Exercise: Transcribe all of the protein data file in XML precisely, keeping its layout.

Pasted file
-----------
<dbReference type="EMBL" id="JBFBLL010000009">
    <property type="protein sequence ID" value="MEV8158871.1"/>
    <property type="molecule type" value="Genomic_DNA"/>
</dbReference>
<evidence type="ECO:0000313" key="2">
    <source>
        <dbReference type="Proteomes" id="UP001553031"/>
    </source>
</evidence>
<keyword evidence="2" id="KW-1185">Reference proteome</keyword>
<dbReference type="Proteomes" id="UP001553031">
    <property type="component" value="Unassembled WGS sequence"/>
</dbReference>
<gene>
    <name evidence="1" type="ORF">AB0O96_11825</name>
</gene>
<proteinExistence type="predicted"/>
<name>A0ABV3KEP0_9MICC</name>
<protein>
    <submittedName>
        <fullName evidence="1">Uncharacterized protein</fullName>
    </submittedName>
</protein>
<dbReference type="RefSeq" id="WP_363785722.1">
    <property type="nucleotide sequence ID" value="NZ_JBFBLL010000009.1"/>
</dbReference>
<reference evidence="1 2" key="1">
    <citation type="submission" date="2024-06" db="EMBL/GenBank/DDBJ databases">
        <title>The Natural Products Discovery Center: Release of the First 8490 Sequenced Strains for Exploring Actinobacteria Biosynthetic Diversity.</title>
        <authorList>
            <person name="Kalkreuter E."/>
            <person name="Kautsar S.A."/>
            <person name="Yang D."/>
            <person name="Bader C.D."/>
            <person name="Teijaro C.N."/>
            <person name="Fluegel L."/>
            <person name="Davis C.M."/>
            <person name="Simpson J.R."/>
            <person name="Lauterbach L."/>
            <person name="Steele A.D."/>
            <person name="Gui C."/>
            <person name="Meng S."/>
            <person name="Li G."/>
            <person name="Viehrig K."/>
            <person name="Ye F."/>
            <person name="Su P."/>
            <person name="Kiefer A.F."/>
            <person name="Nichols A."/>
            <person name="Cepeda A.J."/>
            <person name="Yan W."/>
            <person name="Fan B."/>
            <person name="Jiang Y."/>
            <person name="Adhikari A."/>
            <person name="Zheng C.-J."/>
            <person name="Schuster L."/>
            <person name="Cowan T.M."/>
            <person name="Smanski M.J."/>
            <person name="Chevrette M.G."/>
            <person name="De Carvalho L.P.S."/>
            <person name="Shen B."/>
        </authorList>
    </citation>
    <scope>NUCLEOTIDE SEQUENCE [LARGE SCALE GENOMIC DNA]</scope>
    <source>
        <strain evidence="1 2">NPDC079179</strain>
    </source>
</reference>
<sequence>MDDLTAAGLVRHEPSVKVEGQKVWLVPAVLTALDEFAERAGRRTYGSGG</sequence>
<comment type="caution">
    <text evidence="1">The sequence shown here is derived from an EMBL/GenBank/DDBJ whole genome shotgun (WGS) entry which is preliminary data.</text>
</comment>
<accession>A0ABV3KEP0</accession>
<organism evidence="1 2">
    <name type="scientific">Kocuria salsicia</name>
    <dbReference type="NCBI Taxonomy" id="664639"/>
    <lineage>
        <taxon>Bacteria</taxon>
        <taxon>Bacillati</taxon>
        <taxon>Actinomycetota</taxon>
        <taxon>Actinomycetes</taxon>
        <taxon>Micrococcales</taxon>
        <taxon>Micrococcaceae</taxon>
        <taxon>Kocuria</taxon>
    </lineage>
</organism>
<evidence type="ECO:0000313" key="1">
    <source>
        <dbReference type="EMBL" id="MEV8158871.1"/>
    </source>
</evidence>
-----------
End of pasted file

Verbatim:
<dbReference type="EMBL" id="JBFBLL010000009">
    <property type="protein sequence ID" value="MEV8158871.1"/>
    <property type="molecule type" value="Genomic_DNA"/>
</dbReference>
<evidence type="ECO:0000313" key="2">
    <source>
        <dbReference type="Proteomes" id="UP001553031"/>
    </source>
</evidence>
<keyword evidence="2" id="KW-1185">Reference proteome</keyword>
<dbReference type="Proteomes" id="UP001553031">
    <property type="component" value="Unassembled WGS sequence"/>
</dbReference>
<gene>
    <name evidence="1" type="ORF">AB0O96_11825</name>
</gene>
<proteinExistence type="predicted"/>
<name>A0ABV3KEP0_9MICC</name>
<protein>
    <submittedName>
        <fullName evidence="1">Uncharacterized protein</fullName>
    </submittedName>
</protein>
<dbReference type="RefSeq" id="WP_363785722.1">
    <property type="nucleotide sequence ID" value="NZ_JBFBLL010000009.1"/>
</dbReference>
<reference evidence="1 2" key="1">
    <citation type="submission" date="2024-06" db="EMBL/GenBank/DDBJ databases">
        <title>The Natural Products Discovery Center: Release of the First 8490 Sequenced Strains for Exploring Actinobacteria Biosynthetic Diversity.</title>
        <authorList>
            <person name="Kalkreuter E."/>
            <person name="Kautsar S.A."/>
            <person name="Yang D."/>
            <person name="Bader C.D."/>
            <person name="Teijaro C.N."/>
            <person name="Fluegel L."/>
            <person name="Davis C.M."/>
            <person name="Simpson J.R."/>
            <person name="Lauterbach L."/>
            <person name="Steele A.D."/>
            <person name="Gui C."/>
            <person name="Meng S."/>
            <person name="Li G."/>
            <person name="Viehrig K."/>
            <person name="Ye F."/>
            <person name="Su P."/>
            <person name="Kiefer A.F."/>
            <person name="Nichols A."/>
            <person name="Cepeda A.J."/>
            <person name="Yan W."/>
            <person name="Fan B."/>
            <person name="Jiang Y."/>
            <person name="Adhikari A."/>
            <person name="Zheng C.-J."/>
            <person name="Schuster L."/>
            <person name="Cowan T.M."/>
            <person name="Smanski M.J."/>
            <person name="Chevrette M.G."/>
            <person name="De Carvalho L.P.S."/>
            <person name="Shen B."/>
        </authorList>
    </citation>
    <scope>NUCLEOTIDE SEQUENCE [LARGE SCALE GENOMIC DNA]</scope>
    <source>
        <strain evidence="1 2">NPDC079179</strain>
    </source>
</reference>
<sequence>MDDLTAAGLVRHEPSVKVEGQKVWLVPAVLTALDEFAERAGRRTYGSGG</sequence>
<comment type="caution">
    <text evidence="1">The sequence shown here is derived from an EMBL/GenBank/DDBJ whole genome shotgun (WGS) entry which is preliminary data.</text>
</comment>
<accession>A0ABV3KEP0</accession>
<organism evidence="1 2">
    <name type="scientific">Kocuria salsicia</name>
    <dbReference type="NCBI Taxonomy" id="664639"/>
    <lineage>
        <taxon>Bacteria</taxon>
        <taxon>Bacillati</taxon>
        <taxon>Actinomycetota</taxon>
        <taxon>Actinomycetes</taxon>
        <taxon>Micrococcales</taxon>
        <taxon>Micrococcaceae</taxon>
        <taxon>Kocuria</taxon>
    </lineage>
</organism>
<evidence type="ECO:0000313" key="1">
    <source>
        <dbReference type="EMBL" id="MEV8158871.1"/>
    </source>
</evidence>